This article is not about media trends or forecasts for 2021, as I’m sure there will be countless prediction pieces written on that. It’s about something of far greater importance: our position and our purpose as people within the media industry.
It’s a topic rarely discussed in annual reports, but a critical component of our next steps into 2021.
Last year was undoubtedly different, we are all well aware of that, but what made it profoundwas the silence that submerged society. Billboards projected to empty highways, newspapers were left untouched shelf upon shelf, coffee machines in once-crowded cafés collected dust, and shopping centres had not one pair of feet amble through their aisles to pop a product in a trolley.
Habitual nature stopped.
And for the first time in years, we were present, as the silence awakened loud thoughts and reflections. You might think that people – or as we like to call them, consumers – have thoughts all the time, but this was different. Consumption was replaced by contemplation, which became a catalyst.
It was this collective awareness and the mindfulness of these thoughts that shook the world harder than any pandemic ever could.
These thoughts traversed the globe through media, and then became actions – actions that shape-shifted social structures and will be recorded in history books for generations to come. Our world was in clear need of mass change on multiple fronts and this is where the media industry stepped up, in full force.
This is what blew me away last year!
One example, which affected all African nations, was the #BlackLivesMatter movement. It questioned and reset social conversations, opinions and behaviour surrounding deeply embedded social constructs. This affected hundreds of millions of people today, as well as their futures and the futures of the next generations to come.
The movement reflected a similar pattern to that of the #MeToo movement, which collectively empowered women, their bodies and their rights.
The same applies to the various micro-movements that developed during Covid-19 that promoted care for all, especially the vulnerable and the weak with #StaySafeStayHome and #FlattenTheCurve, which encouraged love for thy neighbour, shifting from a local to national and then international scale.
These movements developed in a matter of days and created ripples that will last lifetimes. That is the power of media!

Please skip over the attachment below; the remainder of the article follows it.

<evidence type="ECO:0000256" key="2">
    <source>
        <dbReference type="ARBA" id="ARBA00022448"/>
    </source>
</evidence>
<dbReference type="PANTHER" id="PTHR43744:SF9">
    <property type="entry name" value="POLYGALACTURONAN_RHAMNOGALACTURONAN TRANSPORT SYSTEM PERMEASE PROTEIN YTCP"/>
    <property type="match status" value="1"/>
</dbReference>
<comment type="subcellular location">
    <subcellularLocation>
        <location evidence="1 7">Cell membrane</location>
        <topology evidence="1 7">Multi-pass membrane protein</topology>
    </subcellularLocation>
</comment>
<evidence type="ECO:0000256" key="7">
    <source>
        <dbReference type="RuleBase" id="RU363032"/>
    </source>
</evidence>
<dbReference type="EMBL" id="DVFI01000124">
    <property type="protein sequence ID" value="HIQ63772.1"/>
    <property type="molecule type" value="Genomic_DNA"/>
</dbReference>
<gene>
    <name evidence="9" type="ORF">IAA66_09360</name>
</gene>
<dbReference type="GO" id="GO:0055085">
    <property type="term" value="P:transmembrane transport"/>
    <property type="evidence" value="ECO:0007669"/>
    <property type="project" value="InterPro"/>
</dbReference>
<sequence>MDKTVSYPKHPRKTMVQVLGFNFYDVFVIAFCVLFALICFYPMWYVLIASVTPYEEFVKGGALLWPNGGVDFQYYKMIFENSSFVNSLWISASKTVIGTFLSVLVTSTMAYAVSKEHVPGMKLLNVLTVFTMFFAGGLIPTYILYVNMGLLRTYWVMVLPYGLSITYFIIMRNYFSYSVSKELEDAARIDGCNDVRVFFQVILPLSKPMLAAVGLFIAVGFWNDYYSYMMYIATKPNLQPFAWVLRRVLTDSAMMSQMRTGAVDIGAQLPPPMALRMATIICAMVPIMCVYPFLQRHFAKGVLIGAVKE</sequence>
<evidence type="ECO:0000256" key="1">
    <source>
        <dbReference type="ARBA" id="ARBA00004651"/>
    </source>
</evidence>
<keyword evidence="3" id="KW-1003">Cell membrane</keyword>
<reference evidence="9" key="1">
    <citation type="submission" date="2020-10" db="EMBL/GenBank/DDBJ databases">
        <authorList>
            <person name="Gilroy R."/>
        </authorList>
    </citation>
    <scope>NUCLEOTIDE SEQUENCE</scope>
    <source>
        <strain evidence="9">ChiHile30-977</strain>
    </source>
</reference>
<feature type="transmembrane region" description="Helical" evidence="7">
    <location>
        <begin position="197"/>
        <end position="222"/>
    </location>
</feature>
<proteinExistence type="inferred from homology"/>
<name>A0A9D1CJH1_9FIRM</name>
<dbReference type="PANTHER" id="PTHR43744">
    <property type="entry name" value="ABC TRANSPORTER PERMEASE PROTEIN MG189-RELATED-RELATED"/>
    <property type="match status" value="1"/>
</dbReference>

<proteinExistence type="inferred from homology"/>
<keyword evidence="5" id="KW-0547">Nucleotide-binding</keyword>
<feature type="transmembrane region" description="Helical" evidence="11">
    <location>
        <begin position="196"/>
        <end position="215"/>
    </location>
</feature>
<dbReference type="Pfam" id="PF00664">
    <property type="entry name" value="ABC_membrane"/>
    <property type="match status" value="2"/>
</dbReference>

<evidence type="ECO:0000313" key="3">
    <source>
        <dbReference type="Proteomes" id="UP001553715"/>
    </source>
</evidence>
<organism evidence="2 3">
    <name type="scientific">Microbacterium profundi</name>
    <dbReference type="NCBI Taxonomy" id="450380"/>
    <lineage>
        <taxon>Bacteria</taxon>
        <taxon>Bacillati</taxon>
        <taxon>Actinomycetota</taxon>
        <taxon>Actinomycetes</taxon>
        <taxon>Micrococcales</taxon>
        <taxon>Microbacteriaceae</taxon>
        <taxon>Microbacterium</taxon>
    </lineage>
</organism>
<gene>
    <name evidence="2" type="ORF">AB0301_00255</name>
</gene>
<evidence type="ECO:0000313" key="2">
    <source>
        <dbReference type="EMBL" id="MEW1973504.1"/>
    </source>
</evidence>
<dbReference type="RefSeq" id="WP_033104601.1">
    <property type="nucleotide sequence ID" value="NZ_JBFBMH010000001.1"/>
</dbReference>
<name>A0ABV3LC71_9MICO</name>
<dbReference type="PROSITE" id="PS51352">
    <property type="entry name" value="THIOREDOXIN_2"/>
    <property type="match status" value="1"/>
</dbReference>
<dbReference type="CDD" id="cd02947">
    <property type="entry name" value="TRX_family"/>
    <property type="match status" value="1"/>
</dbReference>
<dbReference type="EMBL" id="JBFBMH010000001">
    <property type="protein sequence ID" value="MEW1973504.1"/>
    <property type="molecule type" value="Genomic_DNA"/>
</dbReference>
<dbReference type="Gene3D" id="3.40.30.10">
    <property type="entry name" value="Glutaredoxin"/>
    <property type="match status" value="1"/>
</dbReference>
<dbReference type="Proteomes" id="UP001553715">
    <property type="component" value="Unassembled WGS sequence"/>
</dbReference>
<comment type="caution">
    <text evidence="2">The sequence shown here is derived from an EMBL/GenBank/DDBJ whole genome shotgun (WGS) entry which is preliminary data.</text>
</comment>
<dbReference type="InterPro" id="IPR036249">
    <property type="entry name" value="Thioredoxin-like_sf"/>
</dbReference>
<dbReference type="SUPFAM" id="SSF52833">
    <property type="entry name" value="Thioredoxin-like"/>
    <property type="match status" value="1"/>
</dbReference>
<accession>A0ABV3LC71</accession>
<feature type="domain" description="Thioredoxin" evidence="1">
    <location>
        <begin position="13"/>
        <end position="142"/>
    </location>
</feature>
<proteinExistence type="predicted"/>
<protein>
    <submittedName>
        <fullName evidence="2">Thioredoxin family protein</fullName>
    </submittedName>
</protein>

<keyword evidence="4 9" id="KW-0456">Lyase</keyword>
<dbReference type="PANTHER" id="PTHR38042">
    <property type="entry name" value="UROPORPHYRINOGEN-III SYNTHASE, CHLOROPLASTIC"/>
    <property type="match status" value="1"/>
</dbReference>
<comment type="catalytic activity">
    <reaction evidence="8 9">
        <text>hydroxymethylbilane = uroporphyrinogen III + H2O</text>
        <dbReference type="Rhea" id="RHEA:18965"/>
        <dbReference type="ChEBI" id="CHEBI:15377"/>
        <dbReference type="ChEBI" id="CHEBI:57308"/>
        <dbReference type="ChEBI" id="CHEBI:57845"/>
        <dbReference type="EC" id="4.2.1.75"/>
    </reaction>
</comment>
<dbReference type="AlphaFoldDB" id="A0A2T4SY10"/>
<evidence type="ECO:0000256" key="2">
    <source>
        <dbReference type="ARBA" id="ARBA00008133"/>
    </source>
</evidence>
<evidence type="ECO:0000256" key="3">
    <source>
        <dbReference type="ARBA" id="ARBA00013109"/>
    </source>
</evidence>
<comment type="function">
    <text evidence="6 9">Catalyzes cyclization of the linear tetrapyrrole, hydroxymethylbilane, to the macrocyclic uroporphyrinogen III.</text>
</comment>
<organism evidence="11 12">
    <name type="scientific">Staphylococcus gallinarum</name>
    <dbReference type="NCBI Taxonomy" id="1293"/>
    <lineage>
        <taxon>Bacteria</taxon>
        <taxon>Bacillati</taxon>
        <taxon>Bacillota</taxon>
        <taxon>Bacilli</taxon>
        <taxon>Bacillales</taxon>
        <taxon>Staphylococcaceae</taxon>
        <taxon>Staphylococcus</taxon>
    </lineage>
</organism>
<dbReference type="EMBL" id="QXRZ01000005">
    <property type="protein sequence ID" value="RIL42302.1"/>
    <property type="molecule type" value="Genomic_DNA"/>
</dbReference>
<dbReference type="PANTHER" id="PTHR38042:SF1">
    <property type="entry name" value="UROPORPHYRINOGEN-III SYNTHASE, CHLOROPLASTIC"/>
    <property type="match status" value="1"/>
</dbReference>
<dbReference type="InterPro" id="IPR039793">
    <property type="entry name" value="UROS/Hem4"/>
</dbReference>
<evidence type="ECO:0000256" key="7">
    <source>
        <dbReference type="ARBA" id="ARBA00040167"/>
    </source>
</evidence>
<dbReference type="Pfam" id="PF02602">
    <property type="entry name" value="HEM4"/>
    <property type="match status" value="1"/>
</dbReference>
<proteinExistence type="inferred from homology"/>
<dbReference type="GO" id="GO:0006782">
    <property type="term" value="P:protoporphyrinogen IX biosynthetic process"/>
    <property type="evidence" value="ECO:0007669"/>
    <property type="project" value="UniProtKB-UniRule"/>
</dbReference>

With great power…
You, reading this article right now, work in an industry that is the agent for the change we so critically need in the world. This is how we need to approach 2021 – with knowledge of the influence, power and responsibility we hold in our hands.
What if we used the same media channels and communication strategies currently being used to convince people to exchange their hard-earned income for a soda to also convince millions of people to buy and plant one tree seedling? What if we used the same media channels and communication strategies currently being used to make certain brands social status symbols to also make single-use plastic and littering socially taboo?
There are many issues that need to be solved, some so widespread that it seems almost impossible, but we have found the power to create such large shifts before, so it only makes sense that we continue to find the power to shift them in a positive direction in the future. If we choose to create collective change as strategically as we launch a new beer, then we could be in for an astounding new reality.
And if we do not proactively act on this position of great potential in a way that moves our world forward, our upcoming consumers, the Generation Zs of the world, are well aware of our position and will soon hold enough purchasing power to demand it. If anything, that in itself is one of my forecasts for the near future.
Media, the most influential platform on earth, can and should be used for so much more than selling products and posting selfies. It has the potential to be the biggest catalyst for human connection and change, and we know it.
It’s a platform we have perfected and chosen as our profession, so how now can it contribute towards our individual and industry purposes? It’s a very big thought, but we are very big by nature, and as the voice of the largest brands in the world we now need our own voice, hopefully one that can add significant value.
So, as we look to revive, recalibrate and refresh our industry post this pandemic, let’s do so in a manner that makes the next movement #MediaThatMatters, shall we?
Roxanne Boyes is a media strategist who has spent time studying the faculties of economics, environmental and behavioural sciences and marketing. She is based in Kenya, and splits her time between her first love – strategy – and spearheading Vizeum’s SME incubator within East Africa. Since the very start of her journey, she has set her focus on the African continent as a strategist working across 27 different regions.
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